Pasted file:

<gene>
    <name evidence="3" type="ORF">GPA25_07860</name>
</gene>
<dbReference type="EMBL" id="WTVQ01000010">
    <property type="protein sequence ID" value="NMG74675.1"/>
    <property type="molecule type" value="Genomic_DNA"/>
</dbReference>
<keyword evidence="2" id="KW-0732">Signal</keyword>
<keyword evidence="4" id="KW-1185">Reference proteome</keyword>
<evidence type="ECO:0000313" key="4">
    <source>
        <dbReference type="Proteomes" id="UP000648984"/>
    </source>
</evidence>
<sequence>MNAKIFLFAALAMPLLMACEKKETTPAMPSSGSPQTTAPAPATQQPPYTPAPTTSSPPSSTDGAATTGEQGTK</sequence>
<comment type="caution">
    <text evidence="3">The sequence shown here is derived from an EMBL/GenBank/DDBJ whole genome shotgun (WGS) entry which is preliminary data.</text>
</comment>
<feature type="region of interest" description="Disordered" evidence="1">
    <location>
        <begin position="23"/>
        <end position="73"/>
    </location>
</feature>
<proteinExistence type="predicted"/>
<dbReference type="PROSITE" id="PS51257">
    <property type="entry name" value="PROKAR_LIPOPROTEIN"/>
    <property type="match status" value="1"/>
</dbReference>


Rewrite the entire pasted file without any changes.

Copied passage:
<gene>
    <name evidence="3" type="ORF">GPA25_07860</name>
</gene>
<dbReference type="EMBL" id="WTVQ01000010">
    <property type="protein sequence ID" value="NMG74675.1"/>
    <property type="molecule type" value="Genomic_DNA"/>
</dbReference>
<keyword evidence="2" id="KW-0732">Signal</keyword>
<keyword evidence="4" id="KW-1185">Reference proteome</keyword>
<evidence type="ECO:0000313" key="4">
    <source>
        <dbReference type="Proteomes" id="UP000648984"/>
    </source>
</evidence>
<sequence>MNAKIFLFAALAMPLLMACEKKETTPAMPSSGSPQTTAPAPATQQPPYTPAPTTSSPPSSTDGAATTGEQGTK</sequence>
<comment type="caution">
    <text evidence="3">The sequence shown here is derived from an EMBL/GenBank/DDBJ whole genome shotgun (WGS) entry which is preliminary data.</text>
</comment>
<feature type="region of interest" description="Disordered" evidence="1">
    <location>
        <begin position="23"/>
        <end position="73"/>
    </location>
</feature>
<proteinExistence type="predicted"/>
<dbReference type="PROSITE" id="PS51257">
    <property type="entry name" value="PROKAR_LIPOPROTEIN"/>
    <property type="match status" value="1"/>
</dbReference>